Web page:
Philosophy:Natural language

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Short description: Language as naturally spoken by humans

In neuropsychology, linguistics, and philosophy of language, a natural language or ordinary language is any language that occurs naturally in a human community by a process of use, repetition, and change without conscious planning or premeditation. It can take different forms, namely either a spoken language or a sign language. Natural languages are distinguished from constructed and formal languages such as those used to program computers or to study logic.[1]

Defining natural language

Natural language can be broadly defined as different from

All varieties of world languages are natural languages, including those that are associated with linguistic prescriptivism or language regulation. (Nonstandard dialects can be viewed as a wild type in comparison with standard languages.) An official language with a regulating academy such as Standard French, overseen by the Académie Française, is classified as a natural language (e.g. in the field of natural language processing), as its prescriptive aspects do not make it constructed enough to be a constructed language or controlled enough to be a controlled natural language.

Controlled languages

Main page: Controlled natural language

Controlled natural languages are subsets of natural languages whose grammars and dictionaries have been restricted in order to reduce ambiguity and complexity. This may be accomplished by decreasing usage of superlative or adverbial forms, or irregular verbs. Typical purposes for developing and implementing a controlled natural language are to aid understanding by non-native speakers or to ease computer processing. An example of a widely-used controlled natural language is Simplified Technical English, which was originally developed for aerospace and avionics industry manuals.

International constructed languages

Main page: International auxiliary language

Being constructed, International auxiliary languages such as Esperanto and Interlingua are not considered natural languages, with the possible exception of true native speakers of such languages.[3] Natural languages evolve, through fluctuations in vocabulary and syntax, to incrementally improve human communication. In contrast, Esperanto was created by Polish ophthalmologist L. L. Zamenhof in the late 19th century.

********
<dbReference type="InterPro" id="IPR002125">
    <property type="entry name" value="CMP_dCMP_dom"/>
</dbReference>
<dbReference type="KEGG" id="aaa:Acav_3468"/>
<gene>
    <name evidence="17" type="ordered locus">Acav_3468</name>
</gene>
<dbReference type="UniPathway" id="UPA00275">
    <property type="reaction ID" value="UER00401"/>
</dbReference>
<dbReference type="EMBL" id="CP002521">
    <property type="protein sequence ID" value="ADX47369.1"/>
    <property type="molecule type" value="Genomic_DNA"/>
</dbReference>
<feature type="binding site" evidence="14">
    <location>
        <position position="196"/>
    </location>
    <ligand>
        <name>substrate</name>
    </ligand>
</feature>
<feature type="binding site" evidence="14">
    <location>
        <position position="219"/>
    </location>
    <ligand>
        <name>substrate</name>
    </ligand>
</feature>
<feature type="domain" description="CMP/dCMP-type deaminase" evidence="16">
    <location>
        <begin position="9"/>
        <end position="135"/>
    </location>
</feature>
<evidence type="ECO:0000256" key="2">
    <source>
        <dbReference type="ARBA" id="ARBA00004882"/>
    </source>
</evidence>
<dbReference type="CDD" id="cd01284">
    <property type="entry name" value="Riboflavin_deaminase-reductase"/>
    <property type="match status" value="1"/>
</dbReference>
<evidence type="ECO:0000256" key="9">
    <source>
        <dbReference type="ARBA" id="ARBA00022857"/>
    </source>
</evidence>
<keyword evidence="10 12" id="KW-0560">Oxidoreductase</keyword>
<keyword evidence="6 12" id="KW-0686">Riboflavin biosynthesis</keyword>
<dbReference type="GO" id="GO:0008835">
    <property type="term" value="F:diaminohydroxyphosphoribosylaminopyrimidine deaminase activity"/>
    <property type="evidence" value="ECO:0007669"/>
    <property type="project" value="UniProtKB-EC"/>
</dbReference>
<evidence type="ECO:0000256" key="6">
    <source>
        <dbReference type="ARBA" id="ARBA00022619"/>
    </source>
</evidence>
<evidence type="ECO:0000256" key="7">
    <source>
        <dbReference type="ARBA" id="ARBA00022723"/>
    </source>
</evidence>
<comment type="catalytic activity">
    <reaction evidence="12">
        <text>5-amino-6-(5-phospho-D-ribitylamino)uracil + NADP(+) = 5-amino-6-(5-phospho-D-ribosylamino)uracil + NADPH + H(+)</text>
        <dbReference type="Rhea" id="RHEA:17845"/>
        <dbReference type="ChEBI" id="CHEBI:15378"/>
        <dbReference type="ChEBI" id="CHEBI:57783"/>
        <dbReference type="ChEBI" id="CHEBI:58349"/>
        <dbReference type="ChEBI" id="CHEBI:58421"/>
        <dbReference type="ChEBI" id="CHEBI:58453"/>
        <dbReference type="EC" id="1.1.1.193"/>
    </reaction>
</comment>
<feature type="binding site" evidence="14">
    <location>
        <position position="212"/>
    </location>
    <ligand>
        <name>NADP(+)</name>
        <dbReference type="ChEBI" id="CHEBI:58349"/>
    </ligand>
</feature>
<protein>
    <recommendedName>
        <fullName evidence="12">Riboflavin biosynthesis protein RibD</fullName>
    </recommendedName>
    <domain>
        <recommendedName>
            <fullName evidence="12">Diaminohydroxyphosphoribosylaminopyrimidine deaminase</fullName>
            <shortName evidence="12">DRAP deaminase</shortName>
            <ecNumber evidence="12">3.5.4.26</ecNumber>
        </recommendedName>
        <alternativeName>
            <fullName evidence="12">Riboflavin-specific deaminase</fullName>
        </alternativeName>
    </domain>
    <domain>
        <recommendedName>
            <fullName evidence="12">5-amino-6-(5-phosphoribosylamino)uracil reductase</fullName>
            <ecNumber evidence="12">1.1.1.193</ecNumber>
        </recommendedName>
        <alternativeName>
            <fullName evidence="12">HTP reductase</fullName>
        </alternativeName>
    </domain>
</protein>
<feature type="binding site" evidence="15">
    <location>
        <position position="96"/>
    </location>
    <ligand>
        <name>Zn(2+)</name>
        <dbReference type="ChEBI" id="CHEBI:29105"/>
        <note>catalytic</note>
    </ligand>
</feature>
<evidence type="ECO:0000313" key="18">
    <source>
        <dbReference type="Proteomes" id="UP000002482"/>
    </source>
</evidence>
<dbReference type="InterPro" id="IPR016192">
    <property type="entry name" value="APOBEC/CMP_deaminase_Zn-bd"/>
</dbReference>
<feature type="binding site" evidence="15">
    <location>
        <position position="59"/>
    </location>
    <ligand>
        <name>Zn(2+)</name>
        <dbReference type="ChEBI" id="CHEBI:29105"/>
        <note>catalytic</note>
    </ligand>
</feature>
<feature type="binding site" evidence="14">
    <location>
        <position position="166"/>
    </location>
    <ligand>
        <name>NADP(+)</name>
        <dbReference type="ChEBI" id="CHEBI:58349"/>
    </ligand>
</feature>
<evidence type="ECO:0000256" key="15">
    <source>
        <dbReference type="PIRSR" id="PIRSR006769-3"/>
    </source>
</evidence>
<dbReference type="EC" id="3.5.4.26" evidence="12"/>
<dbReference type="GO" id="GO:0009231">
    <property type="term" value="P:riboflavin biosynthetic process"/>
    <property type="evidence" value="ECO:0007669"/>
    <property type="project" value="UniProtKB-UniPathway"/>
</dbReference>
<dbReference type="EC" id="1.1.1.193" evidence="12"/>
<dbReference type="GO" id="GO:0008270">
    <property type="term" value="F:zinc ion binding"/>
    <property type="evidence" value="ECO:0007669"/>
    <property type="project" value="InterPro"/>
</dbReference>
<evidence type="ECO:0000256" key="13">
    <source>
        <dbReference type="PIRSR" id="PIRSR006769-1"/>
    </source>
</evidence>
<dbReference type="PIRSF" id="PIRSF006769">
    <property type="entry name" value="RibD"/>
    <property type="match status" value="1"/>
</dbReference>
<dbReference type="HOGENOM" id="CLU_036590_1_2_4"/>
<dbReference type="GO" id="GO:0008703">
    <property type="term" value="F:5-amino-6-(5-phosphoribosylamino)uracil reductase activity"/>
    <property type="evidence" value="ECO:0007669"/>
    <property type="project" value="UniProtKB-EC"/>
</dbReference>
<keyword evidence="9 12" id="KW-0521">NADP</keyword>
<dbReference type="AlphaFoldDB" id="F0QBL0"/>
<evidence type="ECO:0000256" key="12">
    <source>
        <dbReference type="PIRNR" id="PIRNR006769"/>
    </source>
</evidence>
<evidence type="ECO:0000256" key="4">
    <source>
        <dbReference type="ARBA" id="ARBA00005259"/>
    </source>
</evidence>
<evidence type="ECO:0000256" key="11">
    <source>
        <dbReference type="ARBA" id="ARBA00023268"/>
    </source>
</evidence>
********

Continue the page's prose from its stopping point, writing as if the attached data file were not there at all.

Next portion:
Some natural languages have become organically "standardized" through the synthesis of two or more pre-existing natural languages over a relatively short period of time through the development of a pidgin, which is not considered a language, into a stable creole language. A creole such as Haitian Creole has its own grammar, vocabulary and literature. It is spoken by over 10 million people worldwide and is one of the two official languages of the Republic of Haiti.

As of 1996, there were 350 attested families with one or more native speakers of Esperanto. Latino sine flexione, another international auxiliary language, is no longer widely spoken.

See also


  1. Lyons, John (1991). Natural Language and Universal Grammar. New York: Cambridge University Press. pp. 68–70. ISBN 978-0521246965. 
  2. Norris, Paul F (25 August 2011). "The Honeybee Waggle Dance – Is it a Language?". 
  3. Gopsill, F. P., "A historical overview of international languages". In International languages: A matter for Interlingua. Sheffield, England: British Interlingua Society, 1990.


  • ter Meulen, Alice, 2001, "Logic and Natural Language", in Goble, Lou, ed., The Blackwell Guide to Philosophical Logic. Blackwell.